Solars are luck AND good, and they are nearly always at their best. They don't have to rely on their superlative skill to overcome the foibles of mortal efforts; they are always having a great day when it comes to important things.


        And things that add dice based on successes? (e.g. +1 non-charm die for every 3 successes rolled?) That's their confidence being bolstered and them getting on a roll and CAPITALIZING on it. It's not overcoming failures or being unbothered by obstacles, but them being in the groove and just doing well because they're doing well. Their boundless confidence is justified by their supreme excellence, and drives them to even greater heights, to surpass themselves. When they succeed, they succeed BIGGER, but they have to succeed, first. But they're likely to, because again, those re-rolls mean they just don't have bad days.

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        • #19
          Originally posted by Omicron View Post
          Most people you'll meet online are nerdier/math-ier than average and so don't see it that way and insist on boiling it down to statistics, but the aesthetic of numbers is powerful (just look at gambling and casinos), and a lot of people are susceptible to that kind of "feel-based" mechanics.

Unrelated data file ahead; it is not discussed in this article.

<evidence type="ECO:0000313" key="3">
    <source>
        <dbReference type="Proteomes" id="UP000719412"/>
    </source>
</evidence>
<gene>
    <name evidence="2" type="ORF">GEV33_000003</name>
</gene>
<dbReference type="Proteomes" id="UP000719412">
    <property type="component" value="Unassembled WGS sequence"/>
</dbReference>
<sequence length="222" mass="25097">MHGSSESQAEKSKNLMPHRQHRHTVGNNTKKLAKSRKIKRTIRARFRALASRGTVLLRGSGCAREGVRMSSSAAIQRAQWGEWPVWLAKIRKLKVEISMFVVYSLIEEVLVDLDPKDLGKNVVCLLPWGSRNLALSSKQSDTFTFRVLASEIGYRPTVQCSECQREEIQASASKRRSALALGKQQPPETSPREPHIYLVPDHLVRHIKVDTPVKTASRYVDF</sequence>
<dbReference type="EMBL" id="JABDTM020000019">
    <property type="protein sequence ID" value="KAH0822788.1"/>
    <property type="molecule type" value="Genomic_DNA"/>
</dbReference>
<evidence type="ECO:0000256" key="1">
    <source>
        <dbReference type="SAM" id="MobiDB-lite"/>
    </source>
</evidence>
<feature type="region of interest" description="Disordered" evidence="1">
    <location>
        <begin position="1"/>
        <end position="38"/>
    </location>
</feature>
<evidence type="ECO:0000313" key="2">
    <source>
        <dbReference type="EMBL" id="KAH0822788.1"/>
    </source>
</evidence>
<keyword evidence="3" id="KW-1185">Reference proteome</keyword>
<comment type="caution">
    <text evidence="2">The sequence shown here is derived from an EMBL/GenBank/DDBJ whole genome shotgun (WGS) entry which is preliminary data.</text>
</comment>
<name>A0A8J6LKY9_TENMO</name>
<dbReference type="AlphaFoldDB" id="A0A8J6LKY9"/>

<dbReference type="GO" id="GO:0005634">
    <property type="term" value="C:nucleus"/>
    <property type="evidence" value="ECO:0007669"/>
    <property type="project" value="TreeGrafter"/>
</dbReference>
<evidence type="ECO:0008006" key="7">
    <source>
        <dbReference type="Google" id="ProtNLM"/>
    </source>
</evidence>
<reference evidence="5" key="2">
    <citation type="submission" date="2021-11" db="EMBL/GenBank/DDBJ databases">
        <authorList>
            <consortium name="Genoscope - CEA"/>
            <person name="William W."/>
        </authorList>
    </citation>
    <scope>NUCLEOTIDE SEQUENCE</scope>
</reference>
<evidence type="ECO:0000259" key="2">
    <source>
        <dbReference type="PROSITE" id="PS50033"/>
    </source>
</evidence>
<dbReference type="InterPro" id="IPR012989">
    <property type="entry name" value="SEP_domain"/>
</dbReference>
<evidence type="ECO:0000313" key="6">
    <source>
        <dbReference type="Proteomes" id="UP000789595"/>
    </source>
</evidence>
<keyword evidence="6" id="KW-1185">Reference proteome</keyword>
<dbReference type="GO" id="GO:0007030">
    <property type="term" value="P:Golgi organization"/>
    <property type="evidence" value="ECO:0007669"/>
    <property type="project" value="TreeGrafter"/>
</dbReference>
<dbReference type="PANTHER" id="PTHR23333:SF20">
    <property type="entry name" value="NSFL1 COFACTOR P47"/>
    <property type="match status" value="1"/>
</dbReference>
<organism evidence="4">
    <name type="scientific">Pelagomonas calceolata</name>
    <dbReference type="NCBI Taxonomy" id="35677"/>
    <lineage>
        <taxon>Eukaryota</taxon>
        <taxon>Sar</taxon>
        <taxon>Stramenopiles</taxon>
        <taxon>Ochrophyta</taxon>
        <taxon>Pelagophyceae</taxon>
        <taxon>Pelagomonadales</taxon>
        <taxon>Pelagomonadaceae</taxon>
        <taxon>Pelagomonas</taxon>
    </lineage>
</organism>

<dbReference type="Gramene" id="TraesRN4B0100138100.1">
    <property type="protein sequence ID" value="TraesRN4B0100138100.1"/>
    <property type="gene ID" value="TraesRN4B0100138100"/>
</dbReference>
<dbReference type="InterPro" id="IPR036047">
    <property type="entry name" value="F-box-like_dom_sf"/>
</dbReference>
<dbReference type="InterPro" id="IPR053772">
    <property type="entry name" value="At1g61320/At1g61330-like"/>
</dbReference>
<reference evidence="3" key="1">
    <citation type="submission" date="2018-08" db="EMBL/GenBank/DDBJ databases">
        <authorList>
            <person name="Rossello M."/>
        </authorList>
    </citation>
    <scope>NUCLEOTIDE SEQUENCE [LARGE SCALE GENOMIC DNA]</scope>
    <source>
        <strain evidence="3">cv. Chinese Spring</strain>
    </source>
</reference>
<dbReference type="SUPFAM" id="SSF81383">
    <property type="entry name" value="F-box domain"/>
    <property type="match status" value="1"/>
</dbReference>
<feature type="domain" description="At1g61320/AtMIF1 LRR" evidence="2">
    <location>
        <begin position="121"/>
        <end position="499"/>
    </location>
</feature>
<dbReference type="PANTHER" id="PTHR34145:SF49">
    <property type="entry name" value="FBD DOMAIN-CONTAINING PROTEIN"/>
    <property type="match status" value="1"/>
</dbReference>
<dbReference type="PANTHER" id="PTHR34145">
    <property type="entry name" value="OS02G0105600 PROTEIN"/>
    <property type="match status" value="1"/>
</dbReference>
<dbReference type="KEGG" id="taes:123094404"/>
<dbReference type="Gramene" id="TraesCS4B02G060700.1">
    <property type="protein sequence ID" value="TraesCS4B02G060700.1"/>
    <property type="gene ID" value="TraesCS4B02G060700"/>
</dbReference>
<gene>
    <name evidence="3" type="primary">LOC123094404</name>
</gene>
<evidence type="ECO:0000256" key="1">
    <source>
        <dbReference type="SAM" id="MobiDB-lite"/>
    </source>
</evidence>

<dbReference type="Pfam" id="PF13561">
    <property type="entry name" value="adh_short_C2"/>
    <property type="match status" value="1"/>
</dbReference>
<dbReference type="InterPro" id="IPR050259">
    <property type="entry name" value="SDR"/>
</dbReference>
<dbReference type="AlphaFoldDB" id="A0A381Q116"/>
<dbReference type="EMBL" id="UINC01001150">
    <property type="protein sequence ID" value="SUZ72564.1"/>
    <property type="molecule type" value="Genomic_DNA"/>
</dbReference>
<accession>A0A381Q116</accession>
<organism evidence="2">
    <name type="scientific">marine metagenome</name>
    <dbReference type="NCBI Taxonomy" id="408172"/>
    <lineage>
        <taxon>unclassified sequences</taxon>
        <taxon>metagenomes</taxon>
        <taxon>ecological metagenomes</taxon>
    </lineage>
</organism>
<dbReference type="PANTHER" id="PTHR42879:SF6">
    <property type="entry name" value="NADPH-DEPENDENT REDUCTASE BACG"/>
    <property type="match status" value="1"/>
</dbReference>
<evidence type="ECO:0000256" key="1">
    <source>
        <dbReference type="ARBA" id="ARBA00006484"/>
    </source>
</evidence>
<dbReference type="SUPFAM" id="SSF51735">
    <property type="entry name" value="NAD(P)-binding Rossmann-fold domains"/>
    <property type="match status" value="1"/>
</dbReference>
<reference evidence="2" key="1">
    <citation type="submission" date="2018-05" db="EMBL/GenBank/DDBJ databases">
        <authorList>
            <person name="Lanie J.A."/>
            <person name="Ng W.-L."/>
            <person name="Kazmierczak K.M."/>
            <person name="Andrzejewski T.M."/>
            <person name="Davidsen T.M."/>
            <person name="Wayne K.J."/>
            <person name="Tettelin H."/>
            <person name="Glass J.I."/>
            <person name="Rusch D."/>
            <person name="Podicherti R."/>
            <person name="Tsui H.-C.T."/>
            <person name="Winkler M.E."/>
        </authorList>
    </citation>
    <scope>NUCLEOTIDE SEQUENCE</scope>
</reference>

That might be why it falls flat with me. I'm a statistician, and I'm not really capable of seeing these things in aesthetic terms. I don't really get the appeal of casinos either.


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          • #20
            Originally posted by JohnDoe244 View Post
            The idea of 3E was that charms aren't real things that do stuff. They're an expression of the Solar's skill.

            A Solar's skill is expressed mechanically by rolling dice. Thus charms enhance dice rolls instead of giving Solars new abilities (unlike 2E and its mind control charms).
            I do like how Solar Charms are, as a general rule, no longer "you can take this action ONLY IF you have this Charm" and are instead, "everyone can perform this action, but this Charm makes Solars much better at it."


            "Chicanery-No: If a player uses this Charm in an abusive or exploitative manner, the ST may punch him right in the goddamn face." --TheDementedOne

            "Happiness is very brittle and short-lived in the Exalted community, because ressentiment is our cultural touchstone." --Gayo